The ward room at Starbase 375 was filled with high-ranking Starfleet officers meeting with the senior most crewmembers of the Lambda Paz
. The purpose of this meeting was to debrief the Lambda Paz
captain and first officer and decide what course of action to take next.
Captain Limis felt more out of place than the two Klingons seated at the opposite side of the circular table. The Klingon wearing a Starfleet uniform was obviously Worf, the service’s only Klingon. She did not recognize the other Klingon dressed in military armor and missing his left eye. The only other Starfleet officer she recognized was Benjamin Sisko, seated amongst four unfamiliar rear admirals.
Admiral Ross entered the meeting room accompanied by a human woman with the rank of captain. He handed the padd he was reviewing to Captain Joanna Bennett and stood at the end of the table nearest the door. “Thank you all for coming,” he said to the rest of the group. “Two days ago, the Starship Lambda Paz
conducted a reconnaissance probe into the Tong-Beak Nebula. Her captain is here with us.”
Ross raised his left hand to point out the Bajoran captain. She told all other present about the breeding facility on a planetoid inside the nebula. She then turned the floor over to Kozar. Kozar walked over to the monitor screen to show a set of schematics he had prepared for the briefing. On the left side was a topographical map of the area where the facility was located. The right showed a vertical layout of a standard Jem’Hadar breeding facility.
“If this is such an important facility from which to breed troops,” General Martok, the one-eyed Klingon stated, “It makes very little sense that it would have minimal defenses.
“During my first voyage aboard the Rotarran
, I ordered that the nebula be avoided
because of reports the Jem’Hadar were using it as a base.”
Martok glanced over at Worf, who was also familiar with that mission. Martok repeatedly ordered that the ship avoid combat situations while in search for a missing Klingon battle cruiser.
“Perhaps the Jem’Hadar altered their patrol routes since the war began,” Worf suggested, “but not if this nebula had strategic importance.”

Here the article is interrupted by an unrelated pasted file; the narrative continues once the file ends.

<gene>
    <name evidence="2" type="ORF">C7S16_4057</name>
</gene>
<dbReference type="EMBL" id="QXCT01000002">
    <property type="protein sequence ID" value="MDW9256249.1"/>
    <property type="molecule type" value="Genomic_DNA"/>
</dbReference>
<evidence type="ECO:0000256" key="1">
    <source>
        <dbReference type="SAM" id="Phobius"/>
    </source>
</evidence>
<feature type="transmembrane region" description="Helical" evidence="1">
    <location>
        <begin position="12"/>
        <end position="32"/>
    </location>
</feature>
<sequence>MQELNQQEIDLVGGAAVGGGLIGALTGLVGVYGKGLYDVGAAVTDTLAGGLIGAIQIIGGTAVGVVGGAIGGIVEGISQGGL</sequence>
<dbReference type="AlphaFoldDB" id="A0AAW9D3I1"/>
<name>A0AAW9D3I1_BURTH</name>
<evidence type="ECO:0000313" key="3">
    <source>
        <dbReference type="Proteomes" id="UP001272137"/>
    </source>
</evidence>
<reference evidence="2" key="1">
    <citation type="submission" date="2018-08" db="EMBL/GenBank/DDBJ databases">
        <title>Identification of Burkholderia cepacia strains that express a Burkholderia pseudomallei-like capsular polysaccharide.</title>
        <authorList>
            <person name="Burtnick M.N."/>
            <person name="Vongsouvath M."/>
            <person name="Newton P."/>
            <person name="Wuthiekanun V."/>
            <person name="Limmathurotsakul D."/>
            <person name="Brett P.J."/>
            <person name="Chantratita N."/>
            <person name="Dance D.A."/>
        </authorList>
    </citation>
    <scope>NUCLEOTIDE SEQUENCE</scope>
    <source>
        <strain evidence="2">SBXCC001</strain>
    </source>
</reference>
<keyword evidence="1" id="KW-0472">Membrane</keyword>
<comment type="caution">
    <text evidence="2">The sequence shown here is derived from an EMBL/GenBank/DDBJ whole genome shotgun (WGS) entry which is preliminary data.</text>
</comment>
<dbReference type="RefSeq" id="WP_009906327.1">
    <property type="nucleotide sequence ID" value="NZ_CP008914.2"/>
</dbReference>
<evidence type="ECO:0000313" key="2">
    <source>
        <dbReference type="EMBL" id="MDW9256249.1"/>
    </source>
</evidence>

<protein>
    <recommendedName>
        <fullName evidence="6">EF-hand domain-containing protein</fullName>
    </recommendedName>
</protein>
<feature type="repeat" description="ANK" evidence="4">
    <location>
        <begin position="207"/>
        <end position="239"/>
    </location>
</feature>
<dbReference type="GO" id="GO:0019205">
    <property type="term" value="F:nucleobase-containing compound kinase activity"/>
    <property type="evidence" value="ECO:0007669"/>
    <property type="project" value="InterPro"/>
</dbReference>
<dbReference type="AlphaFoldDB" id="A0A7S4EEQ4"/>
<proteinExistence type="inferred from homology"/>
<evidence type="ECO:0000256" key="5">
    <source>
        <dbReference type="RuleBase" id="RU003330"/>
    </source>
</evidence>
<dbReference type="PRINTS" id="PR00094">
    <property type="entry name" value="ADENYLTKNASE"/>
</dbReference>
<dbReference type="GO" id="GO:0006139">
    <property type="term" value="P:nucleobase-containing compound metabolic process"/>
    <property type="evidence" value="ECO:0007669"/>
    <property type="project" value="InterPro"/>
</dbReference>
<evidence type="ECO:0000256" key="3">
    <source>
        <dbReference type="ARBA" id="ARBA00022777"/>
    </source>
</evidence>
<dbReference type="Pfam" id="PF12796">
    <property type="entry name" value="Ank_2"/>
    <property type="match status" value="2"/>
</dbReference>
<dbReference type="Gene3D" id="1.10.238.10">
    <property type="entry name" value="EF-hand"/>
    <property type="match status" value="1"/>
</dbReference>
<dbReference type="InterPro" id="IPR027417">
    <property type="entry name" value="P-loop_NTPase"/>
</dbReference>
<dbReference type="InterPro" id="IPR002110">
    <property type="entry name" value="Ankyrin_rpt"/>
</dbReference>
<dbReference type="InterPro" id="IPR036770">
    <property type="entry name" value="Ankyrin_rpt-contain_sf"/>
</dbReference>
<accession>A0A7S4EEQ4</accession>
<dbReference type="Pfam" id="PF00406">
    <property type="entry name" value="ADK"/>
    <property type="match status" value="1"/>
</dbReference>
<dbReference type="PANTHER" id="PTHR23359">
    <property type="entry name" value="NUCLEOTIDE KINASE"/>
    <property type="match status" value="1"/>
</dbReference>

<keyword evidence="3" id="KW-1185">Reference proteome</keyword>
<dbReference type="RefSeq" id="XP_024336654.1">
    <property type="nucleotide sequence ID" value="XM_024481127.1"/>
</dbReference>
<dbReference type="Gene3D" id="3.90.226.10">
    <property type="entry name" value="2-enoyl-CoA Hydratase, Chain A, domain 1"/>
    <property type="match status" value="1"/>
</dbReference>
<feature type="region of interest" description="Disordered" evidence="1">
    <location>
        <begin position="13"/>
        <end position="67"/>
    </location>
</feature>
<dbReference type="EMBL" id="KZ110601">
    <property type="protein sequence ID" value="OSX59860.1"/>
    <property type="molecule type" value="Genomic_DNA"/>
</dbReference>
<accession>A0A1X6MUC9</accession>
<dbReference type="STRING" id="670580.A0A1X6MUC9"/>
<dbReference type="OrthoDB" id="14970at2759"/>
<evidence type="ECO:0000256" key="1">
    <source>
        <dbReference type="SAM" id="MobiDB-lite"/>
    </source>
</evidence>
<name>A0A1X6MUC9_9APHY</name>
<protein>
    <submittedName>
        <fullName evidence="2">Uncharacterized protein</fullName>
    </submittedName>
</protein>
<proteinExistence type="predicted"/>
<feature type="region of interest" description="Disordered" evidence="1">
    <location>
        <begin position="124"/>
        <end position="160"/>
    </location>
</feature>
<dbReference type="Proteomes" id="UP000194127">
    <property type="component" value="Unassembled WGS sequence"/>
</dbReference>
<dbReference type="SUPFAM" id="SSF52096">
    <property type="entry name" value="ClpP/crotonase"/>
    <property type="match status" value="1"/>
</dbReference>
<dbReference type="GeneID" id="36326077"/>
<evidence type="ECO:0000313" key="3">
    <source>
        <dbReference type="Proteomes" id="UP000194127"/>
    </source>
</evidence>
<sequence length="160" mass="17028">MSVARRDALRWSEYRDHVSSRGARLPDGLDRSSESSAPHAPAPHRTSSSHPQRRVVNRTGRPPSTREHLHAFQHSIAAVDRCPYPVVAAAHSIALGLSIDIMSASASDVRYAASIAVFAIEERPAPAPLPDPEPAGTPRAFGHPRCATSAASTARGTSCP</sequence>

“A number of strategies seemed uncharacteristic,” said Limis. “Two Jem’Hadar ships were firing at one of our shuttles. We came at them with quantum torpedoes and they retreated without a fight.”
“They’ll do that if they have bigger goals in mind,” Sisko explained. “When I made first contact, the Jem’Hadar passed off their Vorta
as one of their prisoners. They wanted us to escape so that she could serve as a spy in the Alpha Quadrant.”
“You’re suggesting that was for our benefit?” Limis asked with a bewildered look. “And that we’re being lured into an ambush?”
“It’s not out of the realm of possibilities,” Sisko grimly suggested.
“So, do we launch this assault or not?” Rear-Admiral Coburn inquired. “Your ship, Captain Limis, did encounter minimal resistance, but that could change by the time our fleets arrive.”
“Weigh that against the consequences of doing nothing,” Admiral Jellico added. “Unless we act, the Dominion will have no problem creating Jem’Hadar in the Alpha Quadrant.”
“We could still end up losing as many ships as we did at Toros Three,” said Vulcan Admiral Sitak.
“It’s worth the risk if we can set the Dominion back even further,” Andorian Admiral ch’Mak insisted.
Soon everyone began talking at once arguing the costs and benefits of a possible offensive. Neither side would relent. Ross tried in vain to quiet the crowd.
“I, myself, went through making these tough decisions enough for an entire lifetime,” Limis interjected, which quieted the crowd. “It’s never easy. I lost many friends on Bajor. And we may take huge losses. We’ve got to keep the momentum on our side.”
Sisko raised an eyebrow at Limis’s last statement, even though she wasn’t intending on using a baseball metaphor. Addressing the admirals, Limis continued. “You made a statement when giving the order to mine the wormhole. I started to have my doubts when too many things seemed to go our way. We are at war. We can’t afford to second guess ourselves.”